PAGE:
There are about six thousand species of coral around the world, with some species growing in warm shallow waters near coastlines and others thriving on the dark, cold seafloor of the open ocean.
Though coral may look like a colorful plant growing from roots in the seafloor, it is actually an animal. Corals are known as colonial organisms, because many individual creatures live and grow while connected to each other. They are also dependent on one another for survival. The tiny, individual organisms that make up large coral colonies are called coral polyps. The polyps use ions in seawater to make limestone exoskeletons—skeletons outside the body—for themselves.
A coral polyp is shaped like a cylinder, with a mouth at one end, surrounded by tentacles. The arm-like tentacles gather food and sting creatures that threaten the coral. After food is digested, the polyp’s waste products exit through the mouth.
Coral polyp bodies are usually clear. The bright colors that characterize many corals are actually various types of algae growing in the polyp’s tissue. The presence of the algae, specifically a type of algae called zooxanthellae, helps the coral in several ways. For one, the algae remove waste from the coral. The algae also use the coral’s waste products for photosynthesis, which is how a plant makes its own food. Byproducts of photosynthesis include oxygen and carbohydrates, which the coral consumes and uses to build reefs. The mutually beneficial relationship between coral and algae is called symbiosis.
Coral reefs are among the most complex and fascinating marine ecosystems in the sea, and they include a wide range of symbiotic relationships. Coral reefs are sometimes known as the “rainforests of the sea.” Nearly a quarter of all the fish in the sea rely on healthy coral reefs. Corals provide habitats for fish and other organisms in the ocean. The Northwest Hawaiian Island coral reefs are home to about seven thousand species of plants and animals.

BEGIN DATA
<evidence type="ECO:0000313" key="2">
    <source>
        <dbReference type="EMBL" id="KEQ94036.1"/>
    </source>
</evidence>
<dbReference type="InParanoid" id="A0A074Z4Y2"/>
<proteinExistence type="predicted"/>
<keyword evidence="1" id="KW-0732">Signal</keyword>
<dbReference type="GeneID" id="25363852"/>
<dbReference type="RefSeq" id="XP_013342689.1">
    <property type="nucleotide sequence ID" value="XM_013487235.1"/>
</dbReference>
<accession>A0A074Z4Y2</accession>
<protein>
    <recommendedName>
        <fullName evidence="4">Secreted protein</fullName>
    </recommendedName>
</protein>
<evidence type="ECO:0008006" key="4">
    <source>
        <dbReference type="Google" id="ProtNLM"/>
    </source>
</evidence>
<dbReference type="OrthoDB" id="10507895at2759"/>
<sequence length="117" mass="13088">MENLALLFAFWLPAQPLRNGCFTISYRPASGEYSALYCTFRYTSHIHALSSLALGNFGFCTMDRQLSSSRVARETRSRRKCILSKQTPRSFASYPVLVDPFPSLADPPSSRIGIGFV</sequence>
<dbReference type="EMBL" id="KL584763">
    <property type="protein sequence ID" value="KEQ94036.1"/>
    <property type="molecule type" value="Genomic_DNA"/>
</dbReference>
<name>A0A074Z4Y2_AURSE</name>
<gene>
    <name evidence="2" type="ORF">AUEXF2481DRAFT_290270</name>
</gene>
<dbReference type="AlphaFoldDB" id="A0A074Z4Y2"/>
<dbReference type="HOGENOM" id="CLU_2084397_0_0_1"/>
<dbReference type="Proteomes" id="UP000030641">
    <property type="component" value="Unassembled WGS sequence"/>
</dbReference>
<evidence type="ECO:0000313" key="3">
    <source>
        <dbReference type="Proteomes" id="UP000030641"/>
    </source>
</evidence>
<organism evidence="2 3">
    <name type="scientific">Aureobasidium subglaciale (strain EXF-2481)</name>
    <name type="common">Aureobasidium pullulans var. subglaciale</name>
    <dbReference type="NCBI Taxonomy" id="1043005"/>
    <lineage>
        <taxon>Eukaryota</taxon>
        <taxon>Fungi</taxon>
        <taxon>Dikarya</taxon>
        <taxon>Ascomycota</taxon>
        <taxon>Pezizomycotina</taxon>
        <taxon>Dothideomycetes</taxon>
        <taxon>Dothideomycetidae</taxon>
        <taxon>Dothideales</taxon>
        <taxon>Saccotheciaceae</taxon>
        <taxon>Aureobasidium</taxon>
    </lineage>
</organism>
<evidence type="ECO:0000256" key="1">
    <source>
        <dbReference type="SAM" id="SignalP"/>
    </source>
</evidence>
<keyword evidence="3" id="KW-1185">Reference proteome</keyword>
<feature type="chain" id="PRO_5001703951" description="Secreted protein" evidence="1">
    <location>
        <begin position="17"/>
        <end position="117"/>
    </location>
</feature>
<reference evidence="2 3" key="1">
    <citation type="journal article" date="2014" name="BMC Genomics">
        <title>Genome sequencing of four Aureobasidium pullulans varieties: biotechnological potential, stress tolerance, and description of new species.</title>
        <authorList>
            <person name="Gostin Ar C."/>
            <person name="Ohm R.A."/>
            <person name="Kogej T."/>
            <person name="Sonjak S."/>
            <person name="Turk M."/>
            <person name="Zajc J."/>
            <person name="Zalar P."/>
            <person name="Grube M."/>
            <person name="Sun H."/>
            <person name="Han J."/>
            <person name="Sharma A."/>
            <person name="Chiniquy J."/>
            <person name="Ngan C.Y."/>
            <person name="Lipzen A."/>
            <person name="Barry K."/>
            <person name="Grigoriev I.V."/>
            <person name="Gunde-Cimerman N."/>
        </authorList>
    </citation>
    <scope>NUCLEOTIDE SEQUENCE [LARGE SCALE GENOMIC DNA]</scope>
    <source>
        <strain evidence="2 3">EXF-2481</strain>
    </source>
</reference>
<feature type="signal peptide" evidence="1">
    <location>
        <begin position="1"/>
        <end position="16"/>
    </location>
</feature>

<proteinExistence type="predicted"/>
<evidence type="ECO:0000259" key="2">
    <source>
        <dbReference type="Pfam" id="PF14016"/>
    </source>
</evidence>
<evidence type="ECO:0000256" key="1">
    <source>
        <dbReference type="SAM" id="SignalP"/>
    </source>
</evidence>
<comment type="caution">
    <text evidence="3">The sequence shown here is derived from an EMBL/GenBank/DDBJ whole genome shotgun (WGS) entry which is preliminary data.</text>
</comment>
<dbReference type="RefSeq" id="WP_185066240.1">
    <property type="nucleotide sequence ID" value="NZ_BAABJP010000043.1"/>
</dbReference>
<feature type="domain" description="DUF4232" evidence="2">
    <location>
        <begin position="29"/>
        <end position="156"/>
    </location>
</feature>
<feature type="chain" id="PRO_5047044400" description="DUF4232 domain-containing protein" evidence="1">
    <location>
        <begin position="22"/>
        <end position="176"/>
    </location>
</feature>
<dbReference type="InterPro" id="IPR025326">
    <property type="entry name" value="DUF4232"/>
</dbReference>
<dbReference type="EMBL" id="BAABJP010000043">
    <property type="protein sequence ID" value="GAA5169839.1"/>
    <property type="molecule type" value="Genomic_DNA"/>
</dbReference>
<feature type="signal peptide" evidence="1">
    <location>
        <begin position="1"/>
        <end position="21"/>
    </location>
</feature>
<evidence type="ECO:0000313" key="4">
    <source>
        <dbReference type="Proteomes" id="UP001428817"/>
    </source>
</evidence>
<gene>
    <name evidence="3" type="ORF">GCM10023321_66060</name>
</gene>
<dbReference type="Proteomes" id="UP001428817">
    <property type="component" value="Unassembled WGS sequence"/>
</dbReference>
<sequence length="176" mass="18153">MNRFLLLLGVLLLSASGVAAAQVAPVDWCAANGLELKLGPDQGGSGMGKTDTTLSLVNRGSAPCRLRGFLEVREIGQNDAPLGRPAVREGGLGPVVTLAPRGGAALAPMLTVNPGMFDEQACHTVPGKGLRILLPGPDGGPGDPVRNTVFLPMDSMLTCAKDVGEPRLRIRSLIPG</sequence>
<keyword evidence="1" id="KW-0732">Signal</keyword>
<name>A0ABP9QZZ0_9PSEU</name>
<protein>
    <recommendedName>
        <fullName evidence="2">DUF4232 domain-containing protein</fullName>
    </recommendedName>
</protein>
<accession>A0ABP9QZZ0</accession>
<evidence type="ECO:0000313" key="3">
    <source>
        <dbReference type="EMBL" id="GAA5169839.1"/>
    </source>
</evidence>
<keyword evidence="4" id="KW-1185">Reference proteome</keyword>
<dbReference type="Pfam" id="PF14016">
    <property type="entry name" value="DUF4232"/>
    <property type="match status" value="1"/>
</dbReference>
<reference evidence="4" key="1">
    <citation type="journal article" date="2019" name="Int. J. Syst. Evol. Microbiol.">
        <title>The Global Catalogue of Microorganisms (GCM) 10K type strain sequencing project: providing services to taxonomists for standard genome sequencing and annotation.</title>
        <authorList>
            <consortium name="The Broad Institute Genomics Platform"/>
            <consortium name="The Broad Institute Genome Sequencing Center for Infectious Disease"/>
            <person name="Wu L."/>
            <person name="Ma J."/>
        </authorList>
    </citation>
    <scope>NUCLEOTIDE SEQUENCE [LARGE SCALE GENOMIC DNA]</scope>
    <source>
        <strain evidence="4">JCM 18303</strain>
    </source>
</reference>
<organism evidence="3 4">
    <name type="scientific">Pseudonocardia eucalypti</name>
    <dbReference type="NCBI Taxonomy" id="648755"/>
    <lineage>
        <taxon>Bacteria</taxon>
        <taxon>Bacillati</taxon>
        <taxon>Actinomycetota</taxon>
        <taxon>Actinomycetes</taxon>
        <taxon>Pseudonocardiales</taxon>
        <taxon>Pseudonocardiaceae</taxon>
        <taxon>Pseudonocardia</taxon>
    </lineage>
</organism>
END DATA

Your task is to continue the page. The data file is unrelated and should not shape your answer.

Coral reefs not only provide marine species with a rich habitat, but they also assist people as well. Millions of people around the world rely on fish caught in and around coral reefs. The reefs also draw in tourists, which helps the local economies. Coral reefs protect people and land from storms as well, serving as a barrier that reduces the impact of large waves on shore.
The protection of coral reefs is a high priority for many oceanographers and other marine conservationists. National Geographic grantee Tracy Allie Turner is a coral reef scientist who hopes her research on reefs around the South Maldives will convince government leaders to designate more coral reefs as marine protected areas.
Further research and protection of coral reefs is important, in large part because the world has lost nearly 20 percent of its coral reefs, with many more reefs under threat today. Pollution and increasing ocean temperatures are two major causes of coral reef loss—a problem that can have long-reaching effects on humans and marine species alike. Both pollution and warming waters can cause coral bleaching. A process where stressed corals expel their symbiotic algae causing them to turn white. The absence of the zooxanthellae causes the coral to have a more limited access to food and this increases their susceptibility to diseases.